By Greg Eichelberger
For the Journal
POCATELLO – Evelyn Hitchcock has played the accordion more or less since the second grade. “Well, actually less,” she said with a laugh. Still, that self-depreciating quote has not stopped her from playing in a band that practices every Monday evening at the College Market (604 S 8th Ave). In fact, the group, Runestone, has been participating in the Celtic jams sessions have taken place almost continuously for the past 10 years.
Websters Dictionary describes “runestone” as a raised stone with a runic inscription,” but the term can also be applied to inscriptions on boulders and on bedrock. The tradition began in the 4th century, and it lasted into the 12th century, but most of the runestones date from the late Viking Age.
Submitted by Brigham Young University-Idaho
REXBURG — The Dallas Brass will be the featured guest artists at the “Patriots and Pioneers” musical tribute at Brigham Young University-Idaho in Rexburg on Saturday, July 11, at 7:30 p.m.
The performance of patriotic and spiritual music will be held in the BYU-Idaho Center and will feature the BYU-Idaho Men’s Choir, Women’s Choir and Symphony Band.
By Journal Staff
BOISE — The Snake River Alliance and MING Studios present an exhibition of art work inspired by the nuclear pollution and work to clean it up at the Idaho National Laboratory (INL), a nuclear weapons, power, and waste site in eastern Idaho.
In the fall of 2014, the Snake River Alliance invited visual artists to join our tour of the environmental cleanup projects at the INL. The artists came from across southern Idaho. Some were fairly familiar with the US nuclear weapons complex – the mother of one worked at the Rocky Flats plutonium factory, the father of another worked at INL. Others learned they lived near an almost alien place. None left untouched. Out of that long, challenging day, they have produced works of art probing the beauty and the peril of what they saw. Holding What Can’t Be Held: Our Radioactive Backyard, the first exhibition of their work, will open on Thursday, July 2, and run through Saturday, July 18, at MING Studios (420 South 6th Street, Boise). There will be a number of special events during the exhibition.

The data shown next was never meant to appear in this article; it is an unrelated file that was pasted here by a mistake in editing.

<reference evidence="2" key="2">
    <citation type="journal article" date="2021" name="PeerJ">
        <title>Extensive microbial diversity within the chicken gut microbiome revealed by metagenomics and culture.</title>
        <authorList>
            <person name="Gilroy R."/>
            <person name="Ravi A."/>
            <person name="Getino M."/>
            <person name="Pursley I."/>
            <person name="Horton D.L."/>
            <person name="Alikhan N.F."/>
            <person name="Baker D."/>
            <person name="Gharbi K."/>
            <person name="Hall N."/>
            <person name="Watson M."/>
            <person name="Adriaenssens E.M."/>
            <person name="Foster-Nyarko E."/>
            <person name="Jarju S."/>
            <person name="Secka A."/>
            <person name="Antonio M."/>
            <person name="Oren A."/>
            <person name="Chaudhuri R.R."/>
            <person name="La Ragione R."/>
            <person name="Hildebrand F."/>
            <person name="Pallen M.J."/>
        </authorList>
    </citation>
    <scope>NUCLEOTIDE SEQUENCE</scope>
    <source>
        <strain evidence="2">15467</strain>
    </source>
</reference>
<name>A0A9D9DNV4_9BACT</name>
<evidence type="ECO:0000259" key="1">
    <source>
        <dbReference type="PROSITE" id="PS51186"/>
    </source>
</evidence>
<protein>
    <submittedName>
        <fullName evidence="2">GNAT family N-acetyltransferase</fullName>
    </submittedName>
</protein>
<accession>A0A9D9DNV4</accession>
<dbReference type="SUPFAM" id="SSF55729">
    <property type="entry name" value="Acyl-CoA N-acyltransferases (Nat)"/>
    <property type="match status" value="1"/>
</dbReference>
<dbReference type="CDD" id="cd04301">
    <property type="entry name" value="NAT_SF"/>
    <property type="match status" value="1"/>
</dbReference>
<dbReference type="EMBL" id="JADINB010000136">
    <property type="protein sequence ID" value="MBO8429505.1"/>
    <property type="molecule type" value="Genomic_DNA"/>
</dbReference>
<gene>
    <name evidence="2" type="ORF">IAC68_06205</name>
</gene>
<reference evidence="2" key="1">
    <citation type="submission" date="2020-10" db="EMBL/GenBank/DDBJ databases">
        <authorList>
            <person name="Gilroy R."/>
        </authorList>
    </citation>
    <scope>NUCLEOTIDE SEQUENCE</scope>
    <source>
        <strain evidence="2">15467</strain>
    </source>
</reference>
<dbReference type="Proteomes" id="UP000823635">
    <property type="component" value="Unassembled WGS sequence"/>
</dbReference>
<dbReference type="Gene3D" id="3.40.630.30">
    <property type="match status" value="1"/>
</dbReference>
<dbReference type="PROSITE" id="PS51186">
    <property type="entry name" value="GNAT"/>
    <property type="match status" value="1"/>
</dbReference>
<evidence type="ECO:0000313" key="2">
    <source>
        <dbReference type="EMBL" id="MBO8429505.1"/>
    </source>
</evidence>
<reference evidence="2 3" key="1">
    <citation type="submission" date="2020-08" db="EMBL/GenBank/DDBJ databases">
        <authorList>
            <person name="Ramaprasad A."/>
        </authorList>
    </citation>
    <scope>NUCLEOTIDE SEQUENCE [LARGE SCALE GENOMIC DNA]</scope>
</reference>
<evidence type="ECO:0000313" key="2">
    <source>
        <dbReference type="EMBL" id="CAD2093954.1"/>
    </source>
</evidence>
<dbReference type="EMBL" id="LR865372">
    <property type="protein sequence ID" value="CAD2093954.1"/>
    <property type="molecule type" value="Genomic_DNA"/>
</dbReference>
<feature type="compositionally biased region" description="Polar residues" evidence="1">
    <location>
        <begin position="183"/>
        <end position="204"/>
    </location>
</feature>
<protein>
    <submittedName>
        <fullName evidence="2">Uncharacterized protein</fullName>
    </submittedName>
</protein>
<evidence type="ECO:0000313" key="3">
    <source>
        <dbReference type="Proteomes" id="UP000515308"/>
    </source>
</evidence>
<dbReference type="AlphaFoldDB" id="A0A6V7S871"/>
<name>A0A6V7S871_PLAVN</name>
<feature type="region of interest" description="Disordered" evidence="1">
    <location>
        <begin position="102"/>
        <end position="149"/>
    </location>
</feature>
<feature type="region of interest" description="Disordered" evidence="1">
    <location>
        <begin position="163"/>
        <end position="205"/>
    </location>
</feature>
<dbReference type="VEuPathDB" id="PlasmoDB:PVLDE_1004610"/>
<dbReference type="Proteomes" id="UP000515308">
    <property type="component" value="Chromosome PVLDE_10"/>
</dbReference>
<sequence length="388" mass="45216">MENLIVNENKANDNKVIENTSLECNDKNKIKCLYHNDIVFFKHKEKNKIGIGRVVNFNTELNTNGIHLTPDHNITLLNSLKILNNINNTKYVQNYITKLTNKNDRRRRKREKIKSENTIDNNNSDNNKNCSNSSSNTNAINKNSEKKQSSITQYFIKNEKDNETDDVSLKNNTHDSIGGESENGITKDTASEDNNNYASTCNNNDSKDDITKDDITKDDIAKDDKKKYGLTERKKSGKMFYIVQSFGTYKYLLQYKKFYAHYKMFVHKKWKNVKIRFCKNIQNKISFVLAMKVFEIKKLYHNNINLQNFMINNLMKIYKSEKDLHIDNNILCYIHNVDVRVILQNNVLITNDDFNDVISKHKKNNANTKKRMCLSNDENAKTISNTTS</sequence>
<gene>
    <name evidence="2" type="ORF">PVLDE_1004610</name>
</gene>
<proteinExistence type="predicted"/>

LAVA HOT SPRINGS — Eric John Kaiser will return to the historic Riverside Hot Springs Inn and Spa for a special CD release show on July 16. The show starts at 7 p.m., and it is free.
His fourthstudio album, “Idaho” was written in vast majority right at the inn. Eric has chosen to come back to the setting that inspired him with its energy and connection to the American West, giving the people of the area an opportunity to hear the finished product.
The Riverside Hot Springs Inn and Spa is located in Lava Hot Springs and Eric came upon it as he was exploring the country on one of his road trips. The energy in the 100-plus year old building reminded him of the pioneers and cowboys that founded the town — it was like going back in the past and connecting with those early people’s courage and sense of adventure.
By Michael Corrigan
For the Journal
It was first announced that a woman would replace Andrew Jackson on the 20 dollar bill by 2020, 100 years after the 19th Amendment gave women the vote. It makes sense on many levels. Women are notably absent from our currency, and Andrew Jackson was against paper money. He even helped destroy the Central Bank. Recently, however, it was announced that a woman will replace Alexander Hamilton on the $10 bill. There’s an irony here, since Alexander Hamilton was George Washington’s Secretary of the Treasury and he literally created the nation’s banking system. Wall Street owes a huge debt to Hamilton.
So does musical theater.
“Hey, yo, I’m just like my country/ I’m young, scrappy and hungry/And I’m not throwing away my shot.” So sings Lin-Manuel Miranda as Alexander Hamilton in “Hamilton,” the successful hip hop musical written by and starring Miranda. It might affect the current debate with many opting to dump Jackson and keep Hamilton. Miranda, a Puerto Rican, read Ron Chernow’s biography of Alexander Hamilton, an immigrant from a Caribbean Isle, and found “someone like himself.” Some might question if rhythm and blues and rap music are the right choice for a musical about a Founding Father, but New York Times critic, Ben Brantley, had this to say:
By Journal Staff
POCATELLO — Happy Havoc is the next band scheduled to perform as part of the Pocatello Zoo Ross Park Summer 2015 concert series.
The band will perform on Saturday, July 11 in the Lower Ross Park band shell. Music will start at 5 p.m. and the concert is free.
Happy Havoc is a family project. Dad Keith Sperl plays the guitar, mom Tiki performs lead vocals, daughter Sloan plays lead and rhythm guitar as well as keyboard and daughter Sage plays rhythm and lead guitar. Craig, the group’s drummer and back up vocalist is not blood-related to the other band members, but Tiki says he is still considered family.
An original musical, “If These Walls Could Talk,” will be presented at the Oneida Stake Academy Building, 90 E. Oneida St. in Preston, on July 16, 17 and 18 at 8:45 p.m.
“If These Walls Could Talk” was written by Cecelie Costly and is being directed by Danny Dunn. It features original music by Tyler Castleton.